Dell’s Three C’s of Sustainable Packaging

Dell’s focus on sustainability has established the electronics giant as a leader in the green movement. Back in December of 2008, Dell announced a plan to transform computer packaging by adding recycled content (32%). By 2012, Dell hopes to achieve its goal of increasing the recycled content in its packaging by 40%. To do this, the company is implementing a strategy based on three C’s: Cube, Content, and Curbside.

Cube
Reducing the size of product packaging so it is more efficient, from the size of the boxes that hold product components to the number of items that can be moved per shipping pallet. In one example, Dell optimized the packaging for its Inspiron laptop so that the number of computers per pallet increased from 54 to 63.

Content
As previously stated, Dell is ramping up the amount of recycled contents that go into their packaging. For heavier products that require sturdier support, the company has increased the use of recycled foam versus using virgin product. Dell has also increased the use of post-consumer recycled plastics, integrating the equivalent of more than 9.5 million half-gallon milk jugs into its packaging.

Also, Dell has been using bamboo as a strong and compostable alternative to the molded paper pulp, foams, and corrugated cardboard often used in packaging.

Curbside
Ensuring that their packaging is curbside recyclable is that last piece of Dell’s green packaging strategy. Dell increasingly chooses materials that can be tossed in the recycling bin such as post-consumer plastics and molded paper pulp.

Bamboo is still not accepted by many municipal recyclers for curbside pickup however, Dell is working with Georgia Pacific, Unisource Global Services, and Environmental Packaging International in an effort to certify its bamboo packaging for recycling.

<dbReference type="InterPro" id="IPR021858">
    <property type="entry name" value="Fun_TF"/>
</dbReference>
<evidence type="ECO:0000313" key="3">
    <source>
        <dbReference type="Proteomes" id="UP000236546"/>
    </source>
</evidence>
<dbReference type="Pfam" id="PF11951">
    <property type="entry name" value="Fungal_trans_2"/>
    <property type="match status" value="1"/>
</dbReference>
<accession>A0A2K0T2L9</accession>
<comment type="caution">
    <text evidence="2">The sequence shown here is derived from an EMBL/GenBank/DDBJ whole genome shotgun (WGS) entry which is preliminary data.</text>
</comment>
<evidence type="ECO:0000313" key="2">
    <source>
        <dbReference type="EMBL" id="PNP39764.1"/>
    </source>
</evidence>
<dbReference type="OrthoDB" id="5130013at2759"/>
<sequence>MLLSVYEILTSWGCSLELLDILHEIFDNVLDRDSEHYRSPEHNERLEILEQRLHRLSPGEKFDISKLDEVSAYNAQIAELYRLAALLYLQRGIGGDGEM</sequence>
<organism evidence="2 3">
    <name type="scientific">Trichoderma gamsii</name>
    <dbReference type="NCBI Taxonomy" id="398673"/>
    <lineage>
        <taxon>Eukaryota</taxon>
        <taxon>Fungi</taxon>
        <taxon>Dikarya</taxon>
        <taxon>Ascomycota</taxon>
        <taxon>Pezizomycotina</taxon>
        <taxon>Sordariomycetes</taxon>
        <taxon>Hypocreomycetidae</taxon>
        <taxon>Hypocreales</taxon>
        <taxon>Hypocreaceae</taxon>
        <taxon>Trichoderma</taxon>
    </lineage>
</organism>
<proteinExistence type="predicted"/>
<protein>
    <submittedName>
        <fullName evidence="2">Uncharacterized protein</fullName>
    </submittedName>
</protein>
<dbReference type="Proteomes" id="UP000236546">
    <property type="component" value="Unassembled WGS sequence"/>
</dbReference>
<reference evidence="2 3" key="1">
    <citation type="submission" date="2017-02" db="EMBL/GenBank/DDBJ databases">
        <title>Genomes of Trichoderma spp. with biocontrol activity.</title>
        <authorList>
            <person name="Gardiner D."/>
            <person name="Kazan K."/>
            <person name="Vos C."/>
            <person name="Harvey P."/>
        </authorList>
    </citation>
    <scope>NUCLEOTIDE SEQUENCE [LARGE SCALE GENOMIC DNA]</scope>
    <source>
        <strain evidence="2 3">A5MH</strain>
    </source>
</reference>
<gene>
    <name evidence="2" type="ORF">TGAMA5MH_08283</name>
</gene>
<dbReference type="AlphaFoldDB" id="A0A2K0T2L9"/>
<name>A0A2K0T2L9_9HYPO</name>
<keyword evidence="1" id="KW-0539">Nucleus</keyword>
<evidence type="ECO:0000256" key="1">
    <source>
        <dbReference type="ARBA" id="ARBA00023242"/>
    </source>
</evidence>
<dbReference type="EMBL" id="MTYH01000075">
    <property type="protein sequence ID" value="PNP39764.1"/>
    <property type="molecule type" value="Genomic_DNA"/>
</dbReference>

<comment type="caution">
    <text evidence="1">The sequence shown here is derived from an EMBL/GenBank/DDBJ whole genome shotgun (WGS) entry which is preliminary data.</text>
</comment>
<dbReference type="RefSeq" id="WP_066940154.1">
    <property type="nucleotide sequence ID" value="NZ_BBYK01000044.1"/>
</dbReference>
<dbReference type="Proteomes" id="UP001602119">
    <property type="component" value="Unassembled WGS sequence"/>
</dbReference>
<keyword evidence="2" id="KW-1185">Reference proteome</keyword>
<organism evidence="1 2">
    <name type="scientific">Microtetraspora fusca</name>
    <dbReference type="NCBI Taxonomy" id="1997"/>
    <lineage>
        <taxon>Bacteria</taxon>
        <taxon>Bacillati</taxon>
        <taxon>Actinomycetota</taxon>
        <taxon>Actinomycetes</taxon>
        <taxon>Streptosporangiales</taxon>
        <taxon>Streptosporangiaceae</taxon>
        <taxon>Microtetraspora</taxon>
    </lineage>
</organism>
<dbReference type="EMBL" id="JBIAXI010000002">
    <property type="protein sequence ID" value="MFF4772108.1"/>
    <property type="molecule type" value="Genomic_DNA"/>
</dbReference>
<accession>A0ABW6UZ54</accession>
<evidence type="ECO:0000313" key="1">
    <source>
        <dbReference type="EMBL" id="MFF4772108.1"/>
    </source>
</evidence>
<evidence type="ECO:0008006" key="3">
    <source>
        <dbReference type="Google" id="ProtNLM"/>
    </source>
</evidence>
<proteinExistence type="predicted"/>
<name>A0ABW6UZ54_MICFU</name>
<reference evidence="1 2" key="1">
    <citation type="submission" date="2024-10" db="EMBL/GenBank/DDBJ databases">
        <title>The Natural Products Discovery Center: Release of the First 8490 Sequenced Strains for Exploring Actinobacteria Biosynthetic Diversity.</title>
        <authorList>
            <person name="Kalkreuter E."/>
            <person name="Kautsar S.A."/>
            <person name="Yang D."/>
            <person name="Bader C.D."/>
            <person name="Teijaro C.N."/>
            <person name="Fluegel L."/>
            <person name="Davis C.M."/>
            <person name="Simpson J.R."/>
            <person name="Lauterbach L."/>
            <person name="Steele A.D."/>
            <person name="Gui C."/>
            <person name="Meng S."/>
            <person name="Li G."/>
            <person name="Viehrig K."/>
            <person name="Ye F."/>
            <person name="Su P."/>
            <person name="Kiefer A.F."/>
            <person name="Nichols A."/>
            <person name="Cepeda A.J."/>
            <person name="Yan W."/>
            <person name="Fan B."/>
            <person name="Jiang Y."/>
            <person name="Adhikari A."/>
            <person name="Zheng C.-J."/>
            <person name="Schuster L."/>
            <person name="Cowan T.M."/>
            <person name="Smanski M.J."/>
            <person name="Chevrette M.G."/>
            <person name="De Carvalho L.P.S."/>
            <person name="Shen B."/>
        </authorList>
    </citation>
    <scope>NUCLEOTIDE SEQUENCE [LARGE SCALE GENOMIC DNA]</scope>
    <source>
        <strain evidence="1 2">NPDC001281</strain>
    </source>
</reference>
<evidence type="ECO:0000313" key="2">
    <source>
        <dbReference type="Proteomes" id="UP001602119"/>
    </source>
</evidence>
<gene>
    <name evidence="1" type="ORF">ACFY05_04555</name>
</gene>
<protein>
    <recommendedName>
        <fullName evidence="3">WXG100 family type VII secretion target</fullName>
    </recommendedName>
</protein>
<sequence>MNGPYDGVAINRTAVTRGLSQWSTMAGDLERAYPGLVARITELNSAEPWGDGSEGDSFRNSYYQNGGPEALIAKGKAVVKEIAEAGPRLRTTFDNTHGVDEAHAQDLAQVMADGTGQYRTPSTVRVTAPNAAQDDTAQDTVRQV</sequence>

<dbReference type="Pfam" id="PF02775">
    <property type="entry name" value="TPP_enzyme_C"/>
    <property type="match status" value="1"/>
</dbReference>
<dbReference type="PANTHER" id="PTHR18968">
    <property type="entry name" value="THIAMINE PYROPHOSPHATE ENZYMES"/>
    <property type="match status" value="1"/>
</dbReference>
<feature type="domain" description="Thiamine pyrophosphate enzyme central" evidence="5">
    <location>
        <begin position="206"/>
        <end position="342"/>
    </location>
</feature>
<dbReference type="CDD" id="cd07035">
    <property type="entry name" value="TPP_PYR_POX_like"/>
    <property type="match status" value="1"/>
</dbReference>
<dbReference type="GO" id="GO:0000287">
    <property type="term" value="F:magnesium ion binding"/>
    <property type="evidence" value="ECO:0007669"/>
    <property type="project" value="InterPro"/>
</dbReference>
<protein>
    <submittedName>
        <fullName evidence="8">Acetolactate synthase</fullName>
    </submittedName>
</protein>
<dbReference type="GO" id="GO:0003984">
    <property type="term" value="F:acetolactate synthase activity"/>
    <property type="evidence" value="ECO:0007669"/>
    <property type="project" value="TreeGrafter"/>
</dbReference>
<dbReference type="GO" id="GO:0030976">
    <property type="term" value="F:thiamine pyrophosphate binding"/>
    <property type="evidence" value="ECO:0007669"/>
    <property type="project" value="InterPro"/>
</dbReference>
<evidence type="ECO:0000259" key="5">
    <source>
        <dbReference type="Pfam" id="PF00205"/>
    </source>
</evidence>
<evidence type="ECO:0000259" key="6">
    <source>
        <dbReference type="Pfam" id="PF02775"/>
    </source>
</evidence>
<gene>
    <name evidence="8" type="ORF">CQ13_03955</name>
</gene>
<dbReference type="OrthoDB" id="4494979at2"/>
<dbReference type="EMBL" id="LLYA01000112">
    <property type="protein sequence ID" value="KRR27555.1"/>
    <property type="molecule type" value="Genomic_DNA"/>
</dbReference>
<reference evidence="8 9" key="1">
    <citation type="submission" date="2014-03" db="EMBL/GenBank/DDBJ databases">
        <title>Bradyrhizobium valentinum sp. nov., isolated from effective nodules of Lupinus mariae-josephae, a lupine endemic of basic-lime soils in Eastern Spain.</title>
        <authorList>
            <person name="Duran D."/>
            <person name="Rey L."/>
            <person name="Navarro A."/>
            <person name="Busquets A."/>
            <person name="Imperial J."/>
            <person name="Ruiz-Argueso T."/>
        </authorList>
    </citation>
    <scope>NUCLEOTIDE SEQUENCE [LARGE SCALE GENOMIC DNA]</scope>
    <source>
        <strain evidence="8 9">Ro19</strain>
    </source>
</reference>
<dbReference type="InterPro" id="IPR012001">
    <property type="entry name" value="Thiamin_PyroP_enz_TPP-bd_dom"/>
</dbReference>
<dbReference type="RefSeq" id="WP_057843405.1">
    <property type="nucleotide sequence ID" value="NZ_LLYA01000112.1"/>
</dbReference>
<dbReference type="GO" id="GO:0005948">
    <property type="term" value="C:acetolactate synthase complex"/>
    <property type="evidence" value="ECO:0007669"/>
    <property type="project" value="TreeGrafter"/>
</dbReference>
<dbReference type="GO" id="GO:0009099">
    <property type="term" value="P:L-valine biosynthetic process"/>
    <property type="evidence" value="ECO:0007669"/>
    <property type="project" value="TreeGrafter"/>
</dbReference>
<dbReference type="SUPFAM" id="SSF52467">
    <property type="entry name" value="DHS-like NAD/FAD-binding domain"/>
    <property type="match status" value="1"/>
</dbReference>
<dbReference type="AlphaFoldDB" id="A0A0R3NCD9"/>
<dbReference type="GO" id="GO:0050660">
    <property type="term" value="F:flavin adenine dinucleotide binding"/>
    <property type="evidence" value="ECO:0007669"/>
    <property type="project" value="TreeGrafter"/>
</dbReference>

Dell outlines the three C’s strategy in their 2010 Corporate Responsibility Summary Report (PDF)

Library Opens Learning Commons

The Randall Library at the University of North Carolina Wilmington is taking an innovative approach to being a valuable resource for students in the digital age. They recently introduced their “Learning commons“, a designated area in the library that encourages technology-based research and takes the “shhh” out of the traditional library setting.

When walking through the main entrance, it’s easy to identify the learning commons. The area is freshly painted with bright colors and modern cubicles that feature desktop or laptop stations. The room also has a help desk that is staffed 65 hours per week by reference librarians and staff who work in technical assistance.

Students are encouraged to come in groups, plug in their computers, iPods, or other tech devices, and learn about technology. While the entire 2nd floor of the Randall library is reserved for peace and quiet, study groups in the learning commons can talk freely without fear of a staff member shushing them. Students also like the space that the room provides so they can still have their privacy.

Before the makeover, the space was outdated but the new learning commons now boast more than 300 power outlets and 91 computers catering to the digital age that some libraries are having a tough time adjusting to. Students can also check out 50 PC laptops and 14 Mac laptops.